Just typing that blog title makes me feel like Elmer Fudd, because having Red Wattle hogs under our care again makes me wary wary happy.
These amazing heritage hogs were once on the endangered list meaning there were less than 2000 of them world wide. Ten years ago Keith and I were awarded the Frontera Farmer Foundation Grant (sponsored by chef Rick Bayless). for our "Save the Red Wattle Project." This generous grant allowed us to purchase Red Wattle breeding stock, build housing for them, and obtain a livestock trailer for hog pickup and deliveries. Our hog population thrived, we sold processed pork to restaurants and grocery stores and we taught other farmers how to raise these cool porkers. Over that decade the breed popularity grew as chefs, small farmers and customers acquired a taste for this outstanding meat. Two years ago the The Livestock Conservancy decreased the hogs status from "Critically Endangered" to "Threatened" which is a movement in the right direction.
When we sold our big farm last year, we also sold our Red Wattle breeding stock and so, like many other small farmers that were once dependent on us for feeder pigs, we had to purchase our piglets from another breeder, one we had sold stock to about five years ago. Thanks so much Jim Hart, your piglets are fabulous!
It's a small small porcine world.
When the pork chop quad arrived on The Poor Farm, we built them a small enclosure made of, what else? hog panels, and ran a hot wire across the end of their pen. It did not take then long to figure out that getting shocked is no fun.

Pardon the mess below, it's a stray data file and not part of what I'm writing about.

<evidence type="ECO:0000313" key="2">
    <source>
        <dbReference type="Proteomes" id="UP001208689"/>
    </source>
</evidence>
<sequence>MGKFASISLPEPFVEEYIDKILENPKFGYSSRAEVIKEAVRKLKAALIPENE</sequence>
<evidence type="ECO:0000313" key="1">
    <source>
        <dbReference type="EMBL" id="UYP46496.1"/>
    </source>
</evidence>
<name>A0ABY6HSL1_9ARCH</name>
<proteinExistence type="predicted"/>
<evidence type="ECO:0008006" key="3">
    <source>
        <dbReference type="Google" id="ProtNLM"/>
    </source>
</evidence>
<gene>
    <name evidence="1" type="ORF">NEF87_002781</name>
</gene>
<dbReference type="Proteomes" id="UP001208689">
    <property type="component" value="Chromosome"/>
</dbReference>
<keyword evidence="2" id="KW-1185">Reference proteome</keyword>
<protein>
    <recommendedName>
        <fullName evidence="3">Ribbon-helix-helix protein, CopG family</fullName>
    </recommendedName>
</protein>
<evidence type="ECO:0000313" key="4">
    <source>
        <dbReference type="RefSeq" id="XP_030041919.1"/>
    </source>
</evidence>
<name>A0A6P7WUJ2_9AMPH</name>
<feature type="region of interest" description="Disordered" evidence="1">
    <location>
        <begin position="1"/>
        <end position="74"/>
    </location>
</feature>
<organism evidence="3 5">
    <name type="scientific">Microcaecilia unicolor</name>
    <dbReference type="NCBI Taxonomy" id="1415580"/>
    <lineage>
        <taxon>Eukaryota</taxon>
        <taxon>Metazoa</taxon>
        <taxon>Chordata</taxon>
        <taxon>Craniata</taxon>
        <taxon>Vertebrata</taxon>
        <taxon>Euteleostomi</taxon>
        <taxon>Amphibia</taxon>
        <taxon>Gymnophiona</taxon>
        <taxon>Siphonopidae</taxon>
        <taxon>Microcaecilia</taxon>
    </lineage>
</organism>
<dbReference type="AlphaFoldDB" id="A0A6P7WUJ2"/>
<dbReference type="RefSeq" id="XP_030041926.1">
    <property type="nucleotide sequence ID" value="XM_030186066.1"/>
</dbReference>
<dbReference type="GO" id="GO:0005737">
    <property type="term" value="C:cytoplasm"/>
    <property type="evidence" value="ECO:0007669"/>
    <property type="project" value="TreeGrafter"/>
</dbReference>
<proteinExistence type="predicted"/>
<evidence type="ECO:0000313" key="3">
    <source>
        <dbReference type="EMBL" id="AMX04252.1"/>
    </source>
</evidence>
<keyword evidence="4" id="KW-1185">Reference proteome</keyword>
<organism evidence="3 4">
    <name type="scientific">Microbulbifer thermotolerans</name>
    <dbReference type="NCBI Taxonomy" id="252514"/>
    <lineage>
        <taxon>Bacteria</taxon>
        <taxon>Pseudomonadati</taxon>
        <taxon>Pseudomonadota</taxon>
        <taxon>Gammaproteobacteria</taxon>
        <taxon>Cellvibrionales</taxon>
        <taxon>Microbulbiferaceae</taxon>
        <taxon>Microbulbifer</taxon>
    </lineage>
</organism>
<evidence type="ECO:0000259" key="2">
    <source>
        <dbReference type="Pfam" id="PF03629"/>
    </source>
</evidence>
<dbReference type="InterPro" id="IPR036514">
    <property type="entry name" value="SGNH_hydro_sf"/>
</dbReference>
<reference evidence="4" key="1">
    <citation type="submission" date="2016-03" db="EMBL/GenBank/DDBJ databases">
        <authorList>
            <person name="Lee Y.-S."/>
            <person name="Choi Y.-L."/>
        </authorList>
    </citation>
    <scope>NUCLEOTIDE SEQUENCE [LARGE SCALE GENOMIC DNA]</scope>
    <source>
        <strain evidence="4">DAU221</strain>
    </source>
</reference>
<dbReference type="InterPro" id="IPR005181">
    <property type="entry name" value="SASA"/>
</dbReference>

|Red Wattle piglets in first small pen|
|Small trainer pen for piglets with hot wire running across back|
Just ask me. I'd rather be trapped for an hour on a elevator alone with Hilary Clinton than be shocked. No, wait, I'd rather be shocked. Never mind.
After their voltage avoidance probation period was complete (about one week) we moved them into their big, grassy, sunny pasture for the summer. Pigs, contrary to what many confinement hog farmers will tell you, do love to eat grass. They also love to tear up weedy sod, eat worms, grub and ants and the occasional disoriented duckling. Ah yes, the romantic side of real homesteading does involve a bit of sacrifice.
All summer these fellows will feast on greens, organic grain, and milk from our cow. They will destroy thistle plants, and improve our poor soil by loosening it with their wide snouts and enriching it with their manure, They will run and jump and play hide and seek. (They always find me, I think I need to lay flat in the weeds) They will be happy and healthy as they are allowed to act like pigs, not just commodities with legs trapped inside climate-controlled-concrete -floored prisons. In the end, their locker date is in October, they will be fat and scrumptious and right up until their last moments, they will experience a good life.
Hello. My name is Donna and I'm a carnivore.